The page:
French Open 2012: No Roofs, No Lights, No Service
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The French Open Men's Singles Final has experienced an onslaught of physical and emotional dipping points to parallel the unaccommodating bouts of disruptive weather.
In a match that means so much to the legacies of both men and the record books, it seems a bitter injustice to have had to postpone this climaxing match at its peak.
The natural, unfettered pattern of this match has been devoured and regurgitated into one dictated by mother nature's seemingly ill will.
Whether the delays in play served as a hindrance or catalyst to Nadal and/or Djokovic can be debated and grappled over, but what is truly fortified is the abundantly glaring hole stemming from the lack of preventive measures by the French Open staff.
Out of all the grand slams, the French Open is the only one to have neither a roof nor lights on its premier court.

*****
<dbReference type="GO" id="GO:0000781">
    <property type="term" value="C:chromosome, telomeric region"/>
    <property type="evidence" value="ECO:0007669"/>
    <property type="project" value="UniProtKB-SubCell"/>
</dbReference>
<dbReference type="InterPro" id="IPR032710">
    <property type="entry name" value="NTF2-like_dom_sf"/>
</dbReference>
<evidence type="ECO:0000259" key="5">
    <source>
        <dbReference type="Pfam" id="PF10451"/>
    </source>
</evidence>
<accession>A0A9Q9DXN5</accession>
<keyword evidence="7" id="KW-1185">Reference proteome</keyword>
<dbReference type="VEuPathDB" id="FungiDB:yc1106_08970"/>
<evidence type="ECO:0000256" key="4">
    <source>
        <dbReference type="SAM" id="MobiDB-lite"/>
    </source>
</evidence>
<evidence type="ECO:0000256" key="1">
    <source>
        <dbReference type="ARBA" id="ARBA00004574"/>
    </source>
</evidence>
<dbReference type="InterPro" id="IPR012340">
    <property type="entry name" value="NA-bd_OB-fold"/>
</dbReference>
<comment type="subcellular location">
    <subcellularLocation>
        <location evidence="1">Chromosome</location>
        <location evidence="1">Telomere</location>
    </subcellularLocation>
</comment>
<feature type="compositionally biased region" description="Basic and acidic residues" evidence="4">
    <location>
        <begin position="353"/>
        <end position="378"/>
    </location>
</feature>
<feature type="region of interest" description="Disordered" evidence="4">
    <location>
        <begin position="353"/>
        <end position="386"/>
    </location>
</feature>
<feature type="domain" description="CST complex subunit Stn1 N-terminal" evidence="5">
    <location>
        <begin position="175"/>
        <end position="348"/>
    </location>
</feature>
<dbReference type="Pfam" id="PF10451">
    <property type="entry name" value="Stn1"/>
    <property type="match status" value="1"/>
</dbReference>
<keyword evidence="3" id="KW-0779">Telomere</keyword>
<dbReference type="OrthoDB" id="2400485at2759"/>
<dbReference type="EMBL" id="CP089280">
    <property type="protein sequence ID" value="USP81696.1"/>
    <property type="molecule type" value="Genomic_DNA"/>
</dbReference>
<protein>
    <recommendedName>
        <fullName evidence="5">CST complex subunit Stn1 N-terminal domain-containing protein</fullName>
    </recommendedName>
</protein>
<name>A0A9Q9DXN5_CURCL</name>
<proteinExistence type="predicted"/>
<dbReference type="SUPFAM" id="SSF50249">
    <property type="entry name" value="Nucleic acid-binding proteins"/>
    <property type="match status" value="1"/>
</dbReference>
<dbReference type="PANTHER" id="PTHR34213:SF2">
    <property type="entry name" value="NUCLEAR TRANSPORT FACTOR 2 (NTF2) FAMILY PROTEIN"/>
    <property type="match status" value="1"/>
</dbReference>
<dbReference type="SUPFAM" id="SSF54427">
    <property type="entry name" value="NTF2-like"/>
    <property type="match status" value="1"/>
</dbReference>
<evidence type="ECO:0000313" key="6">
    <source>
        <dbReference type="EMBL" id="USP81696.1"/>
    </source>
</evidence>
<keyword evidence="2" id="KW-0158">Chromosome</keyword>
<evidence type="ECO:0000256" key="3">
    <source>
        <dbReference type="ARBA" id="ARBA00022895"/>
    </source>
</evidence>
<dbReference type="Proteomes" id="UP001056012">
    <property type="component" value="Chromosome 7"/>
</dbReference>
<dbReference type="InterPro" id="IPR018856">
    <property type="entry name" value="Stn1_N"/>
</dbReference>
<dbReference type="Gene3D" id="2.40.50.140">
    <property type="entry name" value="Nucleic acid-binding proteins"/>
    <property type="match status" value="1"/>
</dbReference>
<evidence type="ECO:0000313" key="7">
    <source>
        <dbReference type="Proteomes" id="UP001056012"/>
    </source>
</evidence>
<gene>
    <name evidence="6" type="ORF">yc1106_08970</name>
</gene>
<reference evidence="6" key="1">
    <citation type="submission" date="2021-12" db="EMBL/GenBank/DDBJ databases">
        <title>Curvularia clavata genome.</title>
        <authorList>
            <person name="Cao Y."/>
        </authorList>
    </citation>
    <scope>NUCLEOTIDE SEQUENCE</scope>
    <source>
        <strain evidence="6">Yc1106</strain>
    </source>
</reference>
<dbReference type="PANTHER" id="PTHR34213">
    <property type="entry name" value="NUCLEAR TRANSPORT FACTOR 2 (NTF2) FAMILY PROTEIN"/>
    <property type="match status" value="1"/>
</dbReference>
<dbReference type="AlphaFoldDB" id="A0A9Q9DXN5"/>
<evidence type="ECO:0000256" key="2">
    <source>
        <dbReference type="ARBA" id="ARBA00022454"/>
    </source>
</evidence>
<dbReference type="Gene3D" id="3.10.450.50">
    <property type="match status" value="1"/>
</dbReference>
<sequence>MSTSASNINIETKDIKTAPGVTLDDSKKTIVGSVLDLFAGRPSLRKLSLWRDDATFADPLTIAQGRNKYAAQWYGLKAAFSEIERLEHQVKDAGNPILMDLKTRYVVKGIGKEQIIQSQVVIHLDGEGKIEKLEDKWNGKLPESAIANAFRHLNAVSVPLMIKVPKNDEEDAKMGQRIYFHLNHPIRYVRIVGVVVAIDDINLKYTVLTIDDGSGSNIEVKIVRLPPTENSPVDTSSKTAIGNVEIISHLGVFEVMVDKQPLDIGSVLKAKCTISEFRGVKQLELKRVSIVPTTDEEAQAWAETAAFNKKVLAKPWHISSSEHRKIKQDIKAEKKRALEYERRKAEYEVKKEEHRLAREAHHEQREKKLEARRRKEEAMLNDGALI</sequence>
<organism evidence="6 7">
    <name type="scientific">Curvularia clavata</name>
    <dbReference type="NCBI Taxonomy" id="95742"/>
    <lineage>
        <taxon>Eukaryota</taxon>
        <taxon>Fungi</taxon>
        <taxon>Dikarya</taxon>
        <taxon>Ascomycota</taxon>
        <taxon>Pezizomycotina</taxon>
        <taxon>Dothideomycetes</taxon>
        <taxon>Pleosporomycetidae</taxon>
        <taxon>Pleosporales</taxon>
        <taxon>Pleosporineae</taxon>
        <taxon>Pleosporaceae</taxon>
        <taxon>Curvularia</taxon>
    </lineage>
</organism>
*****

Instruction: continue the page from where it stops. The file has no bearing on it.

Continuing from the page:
It seems utterly bizarre for one of the four main tennis tournaments in the entire world to have no discernible protection against intruding weather.
As mentioned, even if the French Open only had one of these two features, we would not be left to ponder over the outcome of arguably the single most important tennis match to have occurred in the last three years.
If there was a roof, play would be stopped for around 20-30 minutes, representing a relatively minute halting of play. It is clearly the most logical action to limit the impact of inclement weather. As for the less desirable fixture, the integration of lights would allow stoppage of play for lengthy amounts of time, as the lighting would obviously provide the necessary environment for the match to carry on throughout the night.
Nécessité est mère d'invention. Necessity is the mother of invention.
The ideal and abundantly clear message invoked by this French proverb is clear and concise. And fortunately enough, as I am pleased to say, French Open organizers have already begun the renovations, and a retractable roof is scheduled to be a trademark of Philippe Chatrier by 2017.
This change is about 120 years too late, but I guess it's better now than never.
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